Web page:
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Born in Congo, Bernadette Reginster is a trained interior decorator holding a degree delivered by the CAD High School in Brussels. She developed her talent and gained technique by attending various artists’ workshops and most significantly the Ateliers Malou in Brussels, a famed art school in Brussels. Since a few years, she attends courses in the sculpture’s section of the Academy of Arts of Brussels and got a 'big distinction' in 2013.


Bernadette spent her first fifteen years in Africa. There she discovered her natural aptitude for drawing and experiences different drawing techniques. Her first works were highlighted with pencil, gouache or ink. Later, Bernadette concentrated on water coloring figurative themes inspired by landscapes and rural scenes as well as her travel experience.


When she discovered the inspiring power of abstraction, she turned to it, mainly using the technique of the “glacis” that gives depth and profoundness to the painted work, mastering colors and harmony of tones, matching vivid colors, creating flawless morphing and color gradients on stunning abstract themes. By literally deconstructing the original image to re-design something in which the subject reaching a new dimension, the artist manages to shed light and give autonomous life to her works.


Being shocked by 911 tragedy and in particular the collapse of the Twin Towers, she started intensive historical research work on the city of New York to find out how it looked like some hundred years ago. She worked for a full period of five years on this theme, collecting books and rare photographs, printed documentation and papers figuring out NY in the past. This immersion in the life of the City was the source of a new inspiration leading to an original work based on assembling various photographs in a mix of genuine material and imaging processing.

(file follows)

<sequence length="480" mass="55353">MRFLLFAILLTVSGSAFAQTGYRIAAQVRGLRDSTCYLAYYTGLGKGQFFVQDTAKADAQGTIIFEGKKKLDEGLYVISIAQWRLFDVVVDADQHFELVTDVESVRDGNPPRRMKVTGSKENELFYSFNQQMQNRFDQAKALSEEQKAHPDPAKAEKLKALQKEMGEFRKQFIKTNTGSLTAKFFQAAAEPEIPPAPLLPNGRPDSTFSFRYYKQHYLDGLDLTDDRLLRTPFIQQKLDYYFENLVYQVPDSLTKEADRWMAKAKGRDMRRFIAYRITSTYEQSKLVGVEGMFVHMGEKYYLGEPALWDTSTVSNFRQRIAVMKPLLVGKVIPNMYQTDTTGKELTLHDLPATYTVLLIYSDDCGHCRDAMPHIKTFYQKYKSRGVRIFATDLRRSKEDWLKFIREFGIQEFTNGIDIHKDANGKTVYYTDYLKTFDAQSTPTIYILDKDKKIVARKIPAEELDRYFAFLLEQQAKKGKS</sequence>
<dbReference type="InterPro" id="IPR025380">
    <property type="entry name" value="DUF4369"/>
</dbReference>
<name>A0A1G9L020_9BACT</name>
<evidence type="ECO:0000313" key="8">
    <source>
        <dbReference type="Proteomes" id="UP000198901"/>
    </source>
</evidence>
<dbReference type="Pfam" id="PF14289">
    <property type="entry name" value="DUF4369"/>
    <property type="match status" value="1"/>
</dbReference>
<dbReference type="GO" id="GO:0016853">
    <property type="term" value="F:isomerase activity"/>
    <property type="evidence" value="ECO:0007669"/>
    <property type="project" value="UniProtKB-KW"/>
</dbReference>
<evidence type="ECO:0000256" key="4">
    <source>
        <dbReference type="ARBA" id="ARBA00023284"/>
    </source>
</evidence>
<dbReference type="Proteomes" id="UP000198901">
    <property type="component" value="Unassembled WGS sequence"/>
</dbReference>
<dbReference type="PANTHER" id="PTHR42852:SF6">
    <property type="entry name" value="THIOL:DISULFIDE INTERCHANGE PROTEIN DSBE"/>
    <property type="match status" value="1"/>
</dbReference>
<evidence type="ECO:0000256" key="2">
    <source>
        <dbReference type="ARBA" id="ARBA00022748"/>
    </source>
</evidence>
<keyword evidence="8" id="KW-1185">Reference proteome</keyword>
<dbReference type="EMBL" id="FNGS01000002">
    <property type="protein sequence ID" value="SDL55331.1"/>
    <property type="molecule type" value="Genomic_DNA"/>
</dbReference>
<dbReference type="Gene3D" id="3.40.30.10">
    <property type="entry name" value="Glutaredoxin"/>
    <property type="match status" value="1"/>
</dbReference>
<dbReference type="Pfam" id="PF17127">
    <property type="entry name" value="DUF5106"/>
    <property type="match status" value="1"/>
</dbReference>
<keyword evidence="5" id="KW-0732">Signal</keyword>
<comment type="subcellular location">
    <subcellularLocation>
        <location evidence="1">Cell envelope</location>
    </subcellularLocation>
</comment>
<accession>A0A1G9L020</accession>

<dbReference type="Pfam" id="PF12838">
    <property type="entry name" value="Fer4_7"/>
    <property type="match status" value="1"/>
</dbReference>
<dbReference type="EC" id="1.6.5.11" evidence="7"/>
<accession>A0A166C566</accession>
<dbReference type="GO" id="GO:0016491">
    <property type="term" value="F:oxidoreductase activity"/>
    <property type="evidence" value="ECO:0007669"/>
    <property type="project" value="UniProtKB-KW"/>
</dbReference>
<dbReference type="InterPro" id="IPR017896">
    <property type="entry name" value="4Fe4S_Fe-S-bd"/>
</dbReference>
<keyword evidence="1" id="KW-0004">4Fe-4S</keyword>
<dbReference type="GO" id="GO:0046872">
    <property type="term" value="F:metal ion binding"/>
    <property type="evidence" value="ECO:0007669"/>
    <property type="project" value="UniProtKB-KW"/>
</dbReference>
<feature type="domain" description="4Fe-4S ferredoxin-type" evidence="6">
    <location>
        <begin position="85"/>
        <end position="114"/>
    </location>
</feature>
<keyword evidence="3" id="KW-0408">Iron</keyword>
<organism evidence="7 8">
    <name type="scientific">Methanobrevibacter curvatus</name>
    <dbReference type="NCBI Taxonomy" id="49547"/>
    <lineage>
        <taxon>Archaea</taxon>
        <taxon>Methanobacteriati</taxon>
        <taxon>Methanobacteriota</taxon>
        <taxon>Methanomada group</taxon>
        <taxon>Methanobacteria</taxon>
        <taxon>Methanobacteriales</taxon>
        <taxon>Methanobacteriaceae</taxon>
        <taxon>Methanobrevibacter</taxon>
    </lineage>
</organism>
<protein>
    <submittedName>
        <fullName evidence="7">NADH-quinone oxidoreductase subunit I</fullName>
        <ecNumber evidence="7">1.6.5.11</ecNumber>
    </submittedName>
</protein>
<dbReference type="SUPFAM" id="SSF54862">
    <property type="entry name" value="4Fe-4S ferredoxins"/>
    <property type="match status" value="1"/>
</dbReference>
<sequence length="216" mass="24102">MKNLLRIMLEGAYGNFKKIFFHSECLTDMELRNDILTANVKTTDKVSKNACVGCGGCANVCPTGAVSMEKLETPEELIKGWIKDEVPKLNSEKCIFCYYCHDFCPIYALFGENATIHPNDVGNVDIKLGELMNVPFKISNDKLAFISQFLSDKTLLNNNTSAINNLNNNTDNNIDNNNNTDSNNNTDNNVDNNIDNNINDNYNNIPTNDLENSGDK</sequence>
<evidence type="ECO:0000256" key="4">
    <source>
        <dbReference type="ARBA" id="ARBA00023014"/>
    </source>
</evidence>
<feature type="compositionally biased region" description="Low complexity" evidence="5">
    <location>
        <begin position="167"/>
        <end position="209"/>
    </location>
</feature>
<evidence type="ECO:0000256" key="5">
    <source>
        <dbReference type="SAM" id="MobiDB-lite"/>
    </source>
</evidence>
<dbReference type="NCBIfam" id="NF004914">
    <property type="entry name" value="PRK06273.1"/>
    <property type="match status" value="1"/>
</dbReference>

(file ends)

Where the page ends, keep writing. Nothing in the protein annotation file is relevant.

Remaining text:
Bernadette presented and exhibited a large number of her works at the AAF in New York in 2012. She regularly participates in exhibitions and art fairs in Europe, but also abroad.


Since then, she took back spatulas and brushes and works wire, china or the soda in the blowtorch (see her installation 'WTC'). She tries permanently to fall in new works. Interested in "Arte Povera", she reuses waste or packagings for her creations and so works at the respect for the planet by recyclings.


Bernadette portrays herself as an emotion driven multifaceted person, inspired by impressions gathered travelling abroad and the numerous problems of ecology. She permanently seeks to reproduce into new pieces of art.


A large number of paintings of Bernadette belong already to private collections abroad.


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